State Dept chided for silence over alleged threats to envoy

MATTHEW LEE
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Ukraine US

FILE - In this file photo dated Friday, Nov. 15, 2019, former U.S. Ambassador to Ukraine Marie Yovanovitch leaves after testifying to the House Intelligence Committee on Capitol Hill in Washington. Ukrainian police said Thursday Jan. 16, 2020, they have opened an investigation into the possibility that former ambassador Yovanovitch came under illegal surveillance before she was recalled from her post in US. (AP Photo/Andrew Harnik, FILE)

WASHINGTON (AP) — Ukraine's announcement on Thursday of an investigation into alleged surveillance of the U.S. ambassador has come as welcome relief to many in America's diplomatic corps, but the State Department's silence on the matter has alarmed a number of current and former diplomats. They are demanding action from the Trump administration.

The department has declined repeated requests to offer any public defense of its envoy, the former U.S. Ambassador to Ukraine Marie Yovanovitch, two days after allegations arose that allies of President Donald Trump had her under illegal surveillance while she was stationed in Kyiv.

The allegations, if true, are central to the impeachment inquiry into Trump, who faces a charge that he abused his presidential power by pressuring Ukraine to investigate Democratic rival Joe Biden, using military aid to the country as leverage. Trump says the inquiry is a “hoax.”

At the time, Trump’s allies were trying to have Yovanovitch, who was seen as a roadblock, removed from her post. She was recalled in May ahead of the end of her tour.

House Democrats this week published text messages to and from Lev Parnas, an associate of Rudy Giuliani, the president’s personal lawyer, suggesting Yovanovitch was under surveillance.

Secretary of State Mike Pompeo, who was traveling in California when the Parnas texts were released, has for months resisted calls for specific statements backing Yovanovitch. One of Pompeo's top aides, veteran career diplomat Michael McKinley, resigned in October after unsuccessfully pressing for an expression of support for Yovanovitch.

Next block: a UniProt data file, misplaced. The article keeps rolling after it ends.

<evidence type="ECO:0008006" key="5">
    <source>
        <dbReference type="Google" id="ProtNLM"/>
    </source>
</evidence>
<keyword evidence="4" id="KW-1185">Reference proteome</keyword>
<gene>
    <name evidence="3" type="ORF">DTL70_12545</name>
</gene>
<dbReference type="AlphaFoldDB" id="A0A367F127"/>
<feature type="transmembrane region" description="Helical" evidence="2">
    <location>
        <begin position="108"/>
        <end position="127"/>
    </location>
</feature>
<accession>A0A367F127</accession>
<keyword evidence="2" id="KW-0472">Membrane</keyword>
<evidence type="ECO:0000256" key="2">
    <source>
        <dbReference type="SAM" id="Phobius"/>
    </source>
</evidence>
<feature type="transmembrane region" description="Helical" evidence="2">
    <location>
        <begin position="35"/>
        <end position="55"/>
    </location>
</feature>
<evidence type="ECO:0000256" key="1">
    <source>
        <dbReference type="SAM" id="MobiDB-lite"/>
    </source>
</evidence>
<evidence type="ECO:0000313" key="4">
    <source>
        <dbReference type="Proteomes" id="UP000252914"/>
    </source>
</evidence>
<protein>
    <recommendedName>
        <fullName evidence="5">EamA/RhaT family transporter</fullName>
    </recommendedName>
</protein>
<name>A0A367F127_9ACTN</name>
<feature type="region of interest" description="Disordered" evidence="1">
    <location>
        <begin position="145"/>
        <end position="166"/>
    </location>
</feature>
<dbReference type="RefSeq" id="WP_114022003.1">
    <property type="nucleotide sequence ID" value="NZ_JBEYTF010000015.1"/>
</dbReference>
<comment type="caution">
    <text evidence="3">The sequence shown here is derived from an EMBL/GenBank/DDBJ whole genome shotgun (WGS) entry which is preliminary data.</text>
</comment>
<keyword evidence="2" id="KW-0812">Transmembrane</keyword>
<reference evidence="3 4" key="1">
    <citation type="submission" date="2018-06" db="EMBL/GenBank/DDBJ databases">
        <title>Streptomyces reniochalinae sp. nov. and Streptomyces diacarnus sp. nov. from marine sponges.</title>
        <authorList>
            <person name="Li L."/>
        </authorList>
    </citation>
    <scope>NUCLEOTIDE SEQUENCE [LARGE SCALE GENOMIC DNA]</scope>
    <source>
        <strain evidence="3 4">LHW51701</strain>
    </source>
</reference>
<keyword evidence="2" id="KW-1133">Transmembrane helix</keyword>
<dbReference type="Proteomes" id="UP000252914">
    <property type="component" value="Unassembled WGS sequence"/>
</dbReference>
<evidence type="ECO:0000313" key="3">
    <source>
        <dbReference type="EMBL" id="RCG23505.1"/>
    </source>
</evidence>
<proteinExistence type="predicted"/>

U.S. diplomats have reacted to the new revelations with dismay and to the lack of public support for their colleague with disappointment. Nearly a dozen told The Associated Press that while surveillance by foreign intelligence and security services is expected and routine in many countries, such activity by Americans is of great concern, particularly if it's done by purported agents of the president.

Although those officials all spoke on condition of anonymity out of fear of reprisal, former diplomats and senior lawmakers were outspoken in their criticism, especially after Ukraine announced it would open its own probe into what happened.

“U.S. diplomats serving in the post-Soviet space often expect to be under surveillance — just not under surveillance organized by an American with links to the president’s personal attorney,” said Steven Pifer, a former American ambassador to Ukraine.

“It would be ironic for Ukraine to be more interested in pursuing the security and what happened to a U.S. ambassador than the United States and the State Department is," said Sen. Robert Menendez, D-N.J., the top Democrat on the Foreign Relations Committee. "I’m looking for a vigorous investigation of what went on here, because Ambassador Yovanovitch testified that she felt intimidated.”

Rep. Eliot Engel, a New York Democrat who chairs the House Foreign Affairs Committee, said the Parnas messages “suggest a possible risk" to Yovanovitch’s security in Kyiv before she was recalled.

“These threats occurred at the same time that the two men were also discussing President Trump’s efforts, through Rudy Giuliani, to smear the ambassador’s reputation," Engel said.

Engel referred to messages to Parnas from Robert F. Hyde, a Connecticut man, who claimed to be watching Yovanovitch.